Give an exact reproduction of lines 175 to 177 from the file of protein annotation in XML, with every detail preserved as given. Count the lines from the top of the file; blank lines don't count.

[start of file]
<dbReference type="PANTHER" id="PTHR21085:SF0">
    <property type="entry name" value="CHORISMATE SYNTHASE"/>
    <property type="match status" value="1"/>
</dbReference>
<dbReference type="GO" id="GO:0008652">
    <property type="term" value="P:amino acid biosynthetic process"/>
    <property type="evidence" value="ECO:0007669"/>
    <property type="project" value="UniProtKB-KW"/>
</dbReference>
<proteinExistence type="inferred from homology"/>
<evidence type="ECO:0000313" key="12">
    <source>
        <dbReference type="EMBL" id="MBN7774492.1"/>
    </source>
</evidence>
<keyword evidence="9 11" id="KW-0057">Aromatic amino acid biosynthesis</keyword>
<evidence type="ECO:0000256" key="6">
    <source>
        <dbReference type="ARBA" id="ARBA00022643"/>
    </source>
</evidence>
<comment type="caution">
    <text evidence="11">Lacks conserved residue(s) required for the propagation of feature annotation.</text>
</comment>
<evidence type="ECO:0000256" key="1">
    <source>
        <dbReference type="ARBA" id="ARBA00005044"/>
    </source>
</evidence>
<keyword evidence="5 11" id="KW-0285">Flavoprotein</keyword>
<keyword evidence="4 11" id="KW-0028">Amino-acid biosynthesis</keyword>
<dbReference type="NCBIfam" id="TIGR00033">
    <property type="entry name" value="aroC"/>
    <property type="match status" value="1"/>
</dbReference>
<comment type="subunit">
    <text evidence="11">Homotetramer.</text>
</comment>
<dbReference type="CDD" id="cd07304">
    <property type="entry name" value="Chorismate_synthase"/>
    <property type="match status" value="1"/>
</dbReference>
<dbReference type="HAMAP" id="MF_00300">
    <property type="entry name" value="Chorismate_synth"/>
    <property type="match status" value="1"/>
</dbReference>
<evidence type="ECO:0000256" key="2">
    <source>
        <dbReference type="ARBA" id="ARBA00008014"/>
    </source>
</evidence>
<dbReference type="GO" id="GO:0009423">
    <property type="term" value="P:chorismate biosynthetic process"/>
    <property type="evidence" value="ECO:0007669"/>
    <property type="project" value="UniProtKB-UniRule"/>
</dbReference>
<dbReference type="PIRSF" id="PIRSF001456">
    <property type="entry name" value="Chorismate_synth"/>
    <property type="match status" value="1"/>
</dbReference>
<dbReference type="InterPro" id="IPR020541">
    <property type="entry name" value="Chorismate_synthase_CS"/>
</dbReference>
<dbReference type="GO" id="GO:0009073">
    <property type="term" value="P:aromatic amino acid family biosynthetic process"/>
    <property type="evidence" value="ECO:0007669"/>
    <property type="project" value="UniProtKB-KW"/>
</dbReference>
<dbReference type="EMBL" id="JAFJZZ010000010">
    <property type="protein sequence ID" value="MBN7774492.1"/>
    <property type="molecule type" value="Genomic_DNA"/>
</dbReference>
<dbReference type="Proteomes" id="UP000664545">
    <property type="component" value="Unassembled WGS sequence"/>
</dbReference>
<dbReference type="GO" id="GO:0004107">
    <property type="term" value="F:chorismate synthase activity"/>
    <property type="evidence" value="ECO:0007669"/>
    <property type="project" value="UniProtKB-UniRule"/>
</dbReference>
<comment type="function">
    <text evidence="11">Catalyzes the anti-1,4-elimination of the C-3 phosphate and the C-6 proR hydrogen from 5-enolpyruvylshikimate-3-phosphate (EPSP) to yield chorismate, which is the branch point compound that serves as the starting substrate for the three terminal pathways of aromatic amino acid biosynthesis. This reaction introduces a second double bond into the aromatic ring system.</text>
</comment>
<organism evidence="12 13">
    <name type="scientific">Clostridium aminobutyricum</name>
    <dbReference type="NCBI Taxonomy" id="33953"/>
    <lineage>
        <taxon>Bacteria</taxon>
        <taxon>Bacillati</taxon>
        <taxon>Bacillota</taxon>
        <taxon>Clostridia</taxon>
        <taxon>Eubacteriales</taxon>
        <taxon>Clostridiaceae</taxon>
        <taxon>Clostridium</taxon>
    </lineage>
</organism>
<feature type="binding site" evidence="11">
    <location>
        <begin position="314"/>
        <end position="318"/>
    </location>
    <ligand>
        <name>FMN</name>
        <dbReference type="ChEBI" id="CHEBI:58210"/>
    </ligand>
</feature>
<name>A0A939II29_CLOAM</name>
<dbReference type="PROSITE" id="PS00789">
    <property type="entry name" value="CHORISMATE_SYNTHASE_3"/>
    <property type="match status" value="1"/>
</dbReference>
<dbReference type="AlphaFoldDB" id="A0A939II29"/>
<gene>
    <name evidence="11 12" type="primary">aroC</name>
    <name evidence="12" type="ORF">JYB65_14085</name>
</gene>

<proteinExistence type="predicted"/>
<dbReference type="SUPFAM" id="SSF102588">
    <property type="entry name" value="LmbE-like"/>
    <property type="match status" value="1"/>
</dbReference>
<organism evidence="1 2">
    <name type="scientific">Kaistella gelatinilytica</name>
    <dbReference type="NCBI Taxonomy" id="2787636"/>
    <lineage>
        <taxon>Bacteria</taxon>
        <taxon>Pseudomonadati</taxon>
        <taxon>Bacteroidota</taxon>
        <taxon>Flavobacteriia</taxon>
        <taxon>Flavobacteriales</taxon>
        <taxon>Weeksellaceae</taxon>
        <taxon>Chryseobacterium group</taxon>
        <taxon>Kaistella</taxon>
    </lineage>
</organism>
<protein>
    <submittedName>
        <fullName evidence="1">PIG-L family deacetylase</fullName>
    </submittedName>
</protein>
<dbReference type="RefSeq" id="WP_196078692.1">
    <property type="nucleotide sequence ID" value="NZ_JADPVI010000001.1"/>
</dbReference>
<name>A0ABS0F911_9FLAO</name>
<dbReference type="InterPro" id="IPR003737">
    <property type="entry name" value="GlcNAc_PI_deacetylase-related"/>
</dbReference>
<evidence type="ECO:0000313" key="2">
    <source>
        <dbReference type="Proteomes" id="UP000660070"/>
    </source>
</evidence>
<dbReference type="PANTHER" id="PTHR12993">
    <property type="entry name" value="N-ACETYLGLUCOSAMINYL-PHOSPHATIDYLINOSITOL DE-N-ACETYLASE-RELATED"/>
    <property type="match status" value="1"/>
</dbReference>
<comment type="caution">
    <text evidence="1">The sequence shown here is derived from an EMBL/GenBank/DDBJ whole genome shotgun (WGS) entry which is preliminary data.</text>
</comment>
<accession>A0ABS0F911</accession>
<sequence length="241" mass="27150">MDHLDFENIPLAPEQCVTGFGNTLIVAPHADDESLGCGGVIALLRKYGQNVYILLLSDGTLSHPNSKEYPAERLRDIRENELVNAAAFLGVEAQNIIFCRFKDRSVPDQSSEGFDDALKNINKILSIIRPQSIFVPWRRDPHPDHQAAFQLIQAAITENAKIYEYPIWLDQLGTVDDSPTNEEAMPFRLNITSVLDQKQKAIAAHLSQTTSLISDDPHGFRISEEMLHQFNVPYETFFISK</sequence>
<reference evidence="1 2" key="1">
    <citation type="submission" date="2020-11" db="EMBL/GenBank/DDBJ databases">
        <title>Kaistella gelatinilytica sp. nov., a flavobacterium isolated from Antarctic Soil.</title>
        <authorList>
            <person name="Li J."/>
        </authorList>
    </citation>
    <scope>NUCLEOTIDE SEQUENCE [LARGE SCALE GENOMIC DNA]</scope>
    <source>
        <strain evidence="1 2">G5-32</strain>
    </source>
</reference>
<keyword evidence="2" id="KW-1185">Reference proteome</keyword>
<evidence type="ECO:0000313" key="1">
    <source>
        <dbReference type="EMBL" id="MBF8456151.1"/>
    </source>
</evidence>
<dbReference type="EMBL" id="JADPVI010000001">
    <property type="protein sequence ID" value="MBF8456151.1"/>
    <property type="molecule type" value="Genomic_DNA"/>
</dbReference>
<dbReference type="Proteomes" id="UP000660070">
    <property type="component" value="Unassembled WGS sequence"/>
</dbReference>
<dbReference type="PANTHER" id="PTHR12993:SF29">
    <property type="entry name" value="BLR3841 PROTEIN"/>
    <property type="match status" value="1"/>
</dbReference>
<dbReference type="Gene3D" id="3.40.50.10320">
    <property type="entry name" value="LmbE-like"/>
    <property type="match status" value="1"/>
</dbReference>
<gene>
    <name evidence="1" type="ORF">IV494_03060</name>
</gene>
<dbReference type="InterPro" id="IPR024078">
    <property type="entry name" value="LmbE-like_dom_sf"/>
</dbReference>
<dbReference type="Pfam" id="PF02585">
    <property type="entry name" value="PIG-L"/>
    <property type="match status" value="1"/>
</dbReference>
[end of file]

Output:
<evidence type="ECO:0000313" key="1">
    <source>
        <dbReference type="EMBL" id="MBF8456151.1"/>